Seattle Times
“Phillip Margolin’s Fugitive is the latest in his string of reliably exciting and fast-moving legal thrillers.”
Portland Oregonian
“Margolin specializes in plot . . . his new novel Fugitive speeds along well over the posted limit. . . . This is a book to take to the beach.”
The Globe and Mail
“A smart and skillfully written murder mystery, with solid characters, a terrific setting and a lot of witty dialogue. . . . Fugitive is Margolin at the absolute top of his game.”
Pittsburgh Post-Gazette
“Margolin smoothly moves between the plots and the time lines. . . . The novel’s characters are nicely fleshed out.”
The Oklahoman
“A clever plot and surprise ending make this a fine read.”
National Examiner
“A sizzling international thriller.”
Crimespree Magazine
“Margolin has written believable characters you can care about, and a meticulous plot that keeps the reader guessing until the very end. This is a highly recommended read.”
Aptos Times (CA)
“[Margolin’s] knowledge of the criminal mind give his novels a credibility not often found in legal thrillers. . . . You’ll be captivated by Amanda Jaffe and the way she handles this case.”
The Sullivan County Democrat
“[Margolin] outdoes himself in this new one. As always, his great strengths-characters of enough depth and complexity to believe in and like a lot, and creative, fast-moving plotlines-are on display, and so is his superbly clean, fluid style.”
Daily News (Michigan)
“A lively courtroom drama to savor . . . that pays tribute to the great detective fiction of old. Phillip Margolin has written a blockbuster with more than just a healthy dash of Hammett to please has reader.”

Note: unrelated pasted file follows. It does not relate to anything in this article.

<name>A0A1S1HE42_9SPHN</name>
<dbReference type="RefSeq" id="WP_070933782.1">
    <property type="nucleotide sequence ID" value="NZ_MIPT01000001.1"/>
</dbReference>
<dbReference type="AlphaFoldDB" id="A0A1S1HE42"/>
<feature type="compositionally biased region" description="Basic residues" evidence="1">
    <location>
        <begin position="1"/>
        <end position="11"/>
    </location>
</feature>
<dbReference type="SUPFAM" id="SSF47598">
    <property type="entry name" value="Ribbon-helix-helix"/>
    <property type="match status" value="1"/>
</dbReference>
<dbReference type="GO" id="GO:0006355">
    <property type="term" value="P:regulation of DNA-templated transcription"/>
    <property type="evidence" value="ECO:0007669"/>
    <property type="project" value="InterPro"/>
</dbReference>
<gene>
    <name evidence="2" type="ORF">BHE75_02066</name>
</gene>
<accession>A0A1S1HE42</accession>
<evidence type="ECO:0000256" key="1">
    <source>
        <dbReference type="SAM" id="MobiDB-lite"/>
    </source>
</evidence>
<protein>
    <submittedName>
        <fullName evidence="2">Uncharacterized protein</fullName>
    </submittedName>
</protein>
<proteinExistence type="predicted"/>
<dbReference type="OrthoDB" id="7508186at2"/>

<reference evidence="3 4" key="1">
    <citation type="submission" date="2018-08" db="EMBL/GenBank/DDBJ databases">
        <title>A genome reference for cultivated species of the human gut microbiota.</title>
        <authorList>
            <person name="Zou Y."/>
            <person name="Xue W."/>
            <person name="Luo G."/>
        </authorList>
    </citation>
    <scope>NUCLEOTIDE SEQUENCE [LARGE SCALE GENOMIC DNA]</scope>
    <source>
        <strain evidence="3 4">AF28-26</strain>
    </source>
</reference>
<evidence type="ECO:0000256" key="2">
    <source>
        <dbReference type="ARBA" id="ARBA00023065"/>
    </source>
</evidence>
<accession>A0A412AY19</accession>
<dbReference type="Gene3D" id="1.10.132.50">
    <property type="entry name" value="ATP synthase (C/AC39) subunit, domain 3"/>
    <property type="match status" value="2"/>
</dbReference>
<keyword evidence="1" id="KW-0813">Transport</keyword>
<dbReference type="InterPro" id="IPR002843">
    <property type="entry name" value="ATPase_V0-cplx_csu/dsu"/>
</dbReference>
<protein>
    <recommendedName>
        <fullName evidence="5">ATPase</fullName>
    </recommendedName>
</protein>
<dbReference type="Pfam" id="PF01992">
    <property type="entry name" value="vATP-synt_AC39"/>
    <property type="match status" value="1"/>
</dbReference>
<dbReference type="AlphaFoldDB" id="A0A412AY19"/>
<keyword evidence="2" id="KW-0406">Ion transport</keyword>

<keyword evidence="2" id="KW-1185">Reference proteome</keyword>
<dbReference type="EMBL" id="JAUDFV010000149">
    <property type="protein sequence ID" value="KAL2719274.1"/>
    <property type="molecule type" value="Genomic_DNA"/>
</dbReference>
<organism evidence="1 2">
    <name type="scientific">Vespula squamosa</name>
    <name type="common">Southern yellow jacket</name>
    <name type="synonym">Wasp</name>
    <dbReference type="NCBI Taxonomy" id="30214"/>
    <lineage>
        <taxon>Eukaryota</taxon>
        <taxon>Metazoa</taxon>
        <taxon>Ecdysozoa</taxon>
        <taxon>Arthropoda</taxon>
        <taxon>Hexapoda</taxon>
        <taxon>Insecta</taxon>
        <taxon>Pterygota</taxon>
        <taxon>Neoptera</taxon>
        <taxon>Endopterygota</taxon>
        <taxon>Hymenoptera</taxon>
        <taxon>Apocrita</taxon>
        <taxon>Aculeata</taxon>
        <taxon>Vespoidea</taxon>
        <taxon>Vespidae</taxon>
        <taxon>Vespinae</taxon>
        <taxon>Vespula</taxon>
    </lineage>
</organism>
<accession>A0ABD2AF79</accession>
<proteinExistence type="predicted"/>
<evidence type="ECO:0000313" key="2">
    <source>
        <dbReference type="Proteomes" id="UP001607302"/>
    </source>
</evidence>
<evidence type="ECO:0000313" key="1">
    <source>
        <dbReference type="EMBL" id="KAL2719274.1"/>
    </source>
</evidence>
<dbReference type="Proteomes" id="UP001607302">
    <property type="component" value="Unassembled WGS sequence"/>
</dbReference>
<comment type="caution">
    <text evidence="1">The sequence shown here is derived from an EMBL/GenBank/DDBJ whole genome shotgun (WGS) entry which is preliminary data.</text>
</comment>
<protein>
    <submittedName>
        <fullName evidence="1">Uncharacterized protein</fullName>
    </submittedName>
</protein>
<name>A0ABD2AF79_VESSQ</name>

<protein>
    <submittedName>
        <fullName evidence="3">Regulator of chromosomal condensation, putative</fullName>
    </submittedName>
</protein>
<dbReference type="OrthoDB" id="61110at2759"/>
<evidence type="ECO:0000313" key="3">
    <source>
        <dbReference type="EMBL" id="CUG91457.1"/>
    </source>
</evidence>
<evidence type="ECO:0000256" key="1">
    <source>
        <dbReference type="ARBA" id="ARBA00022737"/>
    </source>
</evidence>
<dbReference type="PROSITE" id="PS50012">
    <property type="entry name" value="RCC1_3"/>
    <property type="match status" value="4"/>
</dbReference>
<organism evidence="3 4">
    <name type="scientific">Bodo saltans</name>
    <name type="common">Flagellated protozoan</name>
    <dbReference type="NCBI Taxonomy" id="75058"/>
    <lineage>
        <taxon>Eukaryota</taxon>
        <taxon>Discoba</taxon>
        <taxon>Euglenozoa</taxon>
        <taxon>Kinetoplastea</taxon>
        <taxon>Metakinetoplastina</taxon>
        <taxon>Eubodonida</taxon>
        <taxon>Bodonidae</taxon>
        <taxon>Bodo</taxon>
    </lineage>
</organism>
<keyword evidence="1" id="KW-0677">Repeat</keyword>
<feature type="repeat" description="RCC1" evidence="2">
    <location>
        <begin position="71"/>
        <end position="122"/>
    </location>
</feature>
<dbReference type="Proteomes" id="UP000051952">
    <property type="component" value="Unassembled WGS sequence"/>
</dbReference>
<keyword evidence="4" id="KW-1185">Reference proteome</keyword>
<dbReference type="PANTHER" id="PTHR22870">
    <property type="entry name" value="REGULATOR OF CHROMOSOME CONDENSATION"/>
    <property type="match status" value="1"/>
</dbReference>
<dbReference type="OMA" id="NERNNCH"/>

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Product Details

  • ISBN-13: 9780061882531
  • Publisher: HarperCollins Publishers
  • Publication date: 6/2/2009
  • Series: Amanda Jaffe Series , #4
  • Sold by: HARPERCOLLINS
  • Format: eBook
  • Pages: 432
  • Sales rank: 22,333
  • File size: 796 KB

Meet the Author

Phillip Margolin

Phillip Margolin has written seventeen New York Times bestsellers, including his latest, Sleight of Hand, and the Washington Trilogy. Each displays a unique, compelling insider’s view of criminal behavior, which comes from his long background as a criminal defense attorney who has handled thirty murder cases. Winner of the Distinguished Northwest Writer Award, he lives in Portland, Oregon.

Good To Know

From 1965 to 1967, Margolin was a Peace Corps volunteer in Liberia, West Africa.

In our interview, Margolin tells us more about himself: "I have a terrific marriage -- 34 years and going strong -- two terrific children who make me proud, and I am the president of Chess for Success, a nonprofit that uses chess to build self-esteem and to trick elementary and middle school children into learning study skills that will help them do well in school. We are currently in 35 Title I elementary schools and six middle schools."

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    1. Also Known As:
      Phillip M. Margolin
    1. Education:
      B.A. in Government, American University, 1965; New York University School of Law, 1970

Read an Excerpt

Fugitive

Chapter One